The following is a guest post contributed by Andy Woodbridge:
An Executor can be very helpful in the initial days after a death. They can help to obtain and disseminate a will or directive, and can also make decisions on how to handle funeral arrangements and more.
It is vital that an executor be assigned well in advance of end of life. This can help to ensure that one less decision has to be made in the event of an unfortunate terminal illness or fatal injury. Agreeing to be an executor of estate can be an excellent way to pay tribute to a loved one, family member, or dear friend.
Who Can Be Assigned the Executor of Estate Position?
In the United Kingdom, anyone can be assigned the executor of estate position. This is true even if the person stands to benefit from the will itself through monetary or material gains. There are only a few simple rules to clarify who may or may not be assigned as an executor of estate.
All executors must be at least 18 years of age or older at the time that they enter they begin to act as executor. Younger teens may be assigned as executor, but may only act as an executor if the death occurs after their 18th birthday. In this instance, a second executor should be designated to protect from sudden occurrences prior to that date. Executors must also be of sound mind, and should be able to make decisions both quickly and with thorough consideration.
Rescinding the Executor of Estate Position
The executor of estate position can be rescinded, but it is exceptionally difficult to do so. Before you accept such a position, you should consider that it is normally assigned for life. There is no shame in refusing the position; it comes with plenty of responsibility and can be extremely time-consuming. You should be honest and forthright with your ability to enact decisions and executor responsibilities. Whenever possible, this decision should be discussed at length with the person for whom you will act as executor.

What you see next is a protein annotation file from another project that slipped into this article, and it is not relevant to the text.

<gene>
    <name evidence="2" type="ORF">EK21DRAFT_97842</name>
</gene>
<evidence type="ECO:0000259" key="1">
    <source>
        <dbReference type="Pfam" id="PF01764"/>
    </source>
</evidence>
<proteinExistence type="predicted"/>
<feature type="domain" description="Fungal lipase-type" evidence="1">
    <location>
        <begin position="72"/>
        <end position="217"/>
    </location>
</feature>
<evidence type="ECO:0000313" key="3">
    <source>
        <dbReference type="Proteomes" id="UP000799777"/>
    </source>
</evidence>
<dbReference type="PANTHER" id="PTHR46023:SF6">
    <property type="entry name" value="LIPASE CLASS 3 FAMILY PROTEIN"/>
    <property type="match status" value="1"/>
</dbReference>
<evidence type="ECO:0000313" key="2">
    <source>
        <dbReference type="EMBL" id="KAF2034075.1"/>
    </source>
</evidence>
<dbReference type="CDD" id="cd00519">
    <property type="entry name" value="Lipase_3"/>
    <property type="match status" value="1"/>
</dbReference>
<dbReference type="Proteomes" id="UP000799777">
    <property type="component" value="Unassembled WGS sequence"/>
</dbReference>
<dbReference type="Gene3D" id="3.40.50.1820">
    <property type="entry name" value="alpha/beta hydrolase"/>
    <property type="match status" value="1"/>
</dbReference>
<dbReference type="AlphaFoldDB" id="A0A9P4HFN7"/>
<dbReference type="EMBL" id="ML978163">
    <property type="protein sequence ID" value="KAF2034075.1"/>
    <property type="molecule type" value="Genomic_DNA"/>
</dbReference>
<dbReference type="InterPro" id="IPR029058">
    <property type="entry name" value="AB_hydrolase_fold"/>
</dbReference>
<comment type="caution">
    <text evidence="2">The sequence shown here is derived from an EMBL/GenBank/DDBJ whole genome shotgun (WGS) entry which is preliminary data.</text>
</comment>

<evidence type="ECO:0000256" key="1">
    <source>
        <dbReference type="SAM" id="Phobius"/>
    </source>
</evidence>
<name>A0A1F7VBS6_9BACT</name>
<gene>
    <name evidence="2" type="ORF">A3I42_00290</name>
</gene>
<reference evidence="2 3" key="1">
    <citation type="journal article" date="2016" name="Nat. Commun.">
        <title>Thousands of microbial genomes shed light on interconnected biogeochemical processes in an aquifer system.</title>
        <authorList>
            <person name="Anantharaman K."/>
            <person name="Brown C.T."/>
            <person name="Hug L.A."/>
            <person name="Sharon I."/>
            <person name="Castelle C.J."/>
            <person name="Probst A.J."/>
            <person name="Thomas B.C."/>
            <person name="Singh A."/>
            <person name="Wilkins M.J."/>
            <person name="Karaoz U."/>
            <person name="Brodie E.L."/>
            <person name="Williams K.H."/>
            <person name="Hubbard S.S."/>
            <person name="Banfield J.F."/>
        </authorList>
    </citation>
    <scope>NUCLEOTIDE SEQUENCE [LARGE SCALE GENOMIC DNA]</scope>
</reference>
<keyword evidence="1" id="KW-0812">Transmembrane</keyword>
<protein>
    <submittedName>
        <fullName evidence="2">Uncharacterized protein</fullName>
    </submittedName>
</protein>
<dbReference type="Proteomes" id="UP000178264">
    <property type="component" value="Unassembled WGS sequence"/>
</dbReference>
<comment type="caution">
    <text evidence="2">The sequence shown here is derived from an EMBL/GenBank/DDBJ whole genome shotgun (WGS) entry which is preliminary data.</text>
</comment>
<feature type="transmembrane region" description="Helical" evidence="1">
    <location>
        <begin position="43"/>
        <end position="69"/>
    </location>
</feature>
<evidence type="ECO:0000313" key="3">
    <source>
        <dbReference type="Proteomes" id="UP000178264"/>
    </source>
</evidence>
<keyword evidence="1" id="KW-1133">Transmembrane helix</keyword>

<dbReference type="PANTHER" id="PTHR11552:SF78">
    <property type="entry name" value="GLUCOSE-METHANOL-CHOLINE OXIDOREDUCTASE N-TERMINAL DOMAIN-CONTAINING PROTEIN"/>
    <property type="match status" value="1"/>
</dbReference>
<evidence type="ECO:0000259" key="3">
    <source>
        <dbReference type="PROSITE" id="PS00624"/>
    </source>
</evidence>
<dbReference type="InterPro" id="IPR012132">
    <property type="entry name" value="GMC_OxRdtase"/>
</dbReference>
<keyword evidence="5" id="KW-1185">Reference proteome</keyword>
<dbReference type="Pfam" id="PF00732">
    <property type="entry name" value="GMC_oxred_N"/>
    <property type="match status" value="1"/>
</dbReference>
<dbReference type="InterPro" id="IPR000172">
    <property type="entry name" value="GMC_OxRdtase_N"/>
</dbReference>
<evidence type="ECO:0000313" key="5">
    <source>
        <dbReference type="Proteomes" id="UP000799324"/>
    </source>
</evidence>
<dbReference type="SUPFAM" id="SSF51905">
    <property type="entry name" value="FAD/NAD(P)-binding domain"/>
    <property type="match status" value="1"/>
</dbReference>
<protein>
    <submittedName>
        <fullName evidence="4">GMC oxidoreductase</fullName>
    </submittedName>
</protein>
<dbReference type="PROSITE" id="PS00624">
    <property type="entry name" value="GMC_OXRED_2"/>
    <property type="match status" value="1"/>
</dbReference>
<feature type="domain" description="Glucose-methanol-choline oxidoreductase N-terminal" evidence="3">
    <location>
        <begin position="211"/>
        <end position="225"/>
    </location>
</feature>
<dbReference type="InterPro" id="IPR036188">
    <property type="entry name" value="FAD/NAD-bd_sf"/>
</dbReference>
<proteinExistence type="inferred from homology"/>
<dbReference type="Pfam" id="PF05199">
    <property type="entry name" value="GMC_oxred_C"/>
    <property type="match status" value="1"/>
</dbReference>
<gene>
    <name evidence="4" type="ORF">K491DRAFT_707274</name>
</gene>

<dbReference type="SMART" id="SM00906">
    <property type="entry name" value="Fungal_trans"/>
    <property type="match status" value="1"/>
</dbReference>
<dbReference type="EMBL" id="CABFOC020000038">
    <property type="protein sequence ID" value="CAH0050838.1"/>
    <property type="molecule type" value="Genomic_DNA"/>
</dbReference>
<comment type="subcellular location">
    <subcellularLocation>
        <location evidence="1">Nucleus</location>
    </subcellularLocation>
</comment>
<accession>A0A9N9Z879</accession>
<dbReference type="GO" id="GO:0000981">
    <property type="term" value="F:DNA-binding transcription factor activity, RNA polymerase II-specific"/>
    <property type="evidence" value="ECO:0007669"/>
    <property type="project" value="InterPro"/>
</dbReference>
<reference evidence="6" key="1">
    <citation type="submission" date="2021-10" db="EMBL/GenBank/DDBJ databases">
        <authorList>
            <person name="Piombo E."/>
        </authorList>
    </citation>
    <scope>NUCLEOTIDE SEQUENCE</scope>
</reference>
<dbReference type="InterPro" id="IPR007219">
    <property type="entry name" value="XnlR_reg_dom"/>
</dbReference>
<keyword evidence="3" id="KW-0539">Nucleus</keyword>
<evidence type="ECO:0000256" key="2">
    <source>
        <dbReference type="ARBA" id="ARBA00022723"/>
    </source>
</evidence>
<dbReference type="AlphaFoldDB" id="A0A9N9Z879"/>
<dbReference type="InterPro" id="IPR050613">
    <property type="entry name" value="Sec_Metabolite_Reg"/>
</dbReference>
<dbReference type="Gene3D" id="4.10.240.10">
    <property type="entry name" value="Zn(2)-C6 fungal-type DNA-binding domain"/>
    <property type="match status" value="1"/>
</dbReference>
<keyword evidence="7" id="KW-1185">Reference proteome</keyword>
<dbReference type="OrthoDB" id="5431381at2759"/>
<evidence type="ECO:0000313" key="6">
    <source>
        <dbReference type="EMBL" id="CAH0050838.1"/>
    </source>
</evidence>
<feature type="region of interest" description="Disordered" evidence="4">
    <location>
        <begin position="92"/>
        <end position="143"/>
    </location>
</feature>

Depending on whether you are the only executor, it may be a legal requirement that you assign another executor in your place. This, too, is a decision that must be undertaken with great care. It is advisable that you consult with a solicitor before appointing anyone as an executor of estate.
In certain areas of the United Kingdom, such as Northern Ireland, you can only rescind the position and appoint a new executor if you are able to prove that you cannot handle your own affairs. This is exceptionally rare, and is generally proven only when you are judged incapable of making decisions.
In most areas, a Renunciation of Probate form is required. This form must be filled out in order to begin the process. The Renunciation of Probate can be downloaded online for free, and can then be printed off.
Executor of Estate Alternatives
In some cases, assigning an appropriate executor may be difficult or impossible. This is where professional executor services come in. Professional executor services can be enacted to allow for execution of estates without an individual needing to act as executor specifically. These services can also be effective when estates are particularly large.
Several other options are available to provide an executor in extenuating circumstances:
- Up to four executors can be assigned to share duties
- A solicitor may be able to act as an executor
- Anyone may apply to be executor through a letter of administration
Always Outline Executors Within Your Will
Assigning an executor of estate should be undertaken as early as possible. The same is true for the creation of a will; there are many advantages to creating a will early in life. This can provide for a fail-safe in the event of sudden fatal illnesses or accidents. While few enjoy thinking about their death in advance, it is important to do so.
A will is not something to be feared; rather, it should be discussed matter-of-factly with those you love to ensure that your estate is distributed fairly and in a manner that you agree with. A good solicitor can help to ensure that all of your most important wishes are followed. Click here for further probate advise.
Updated: January 11, 2014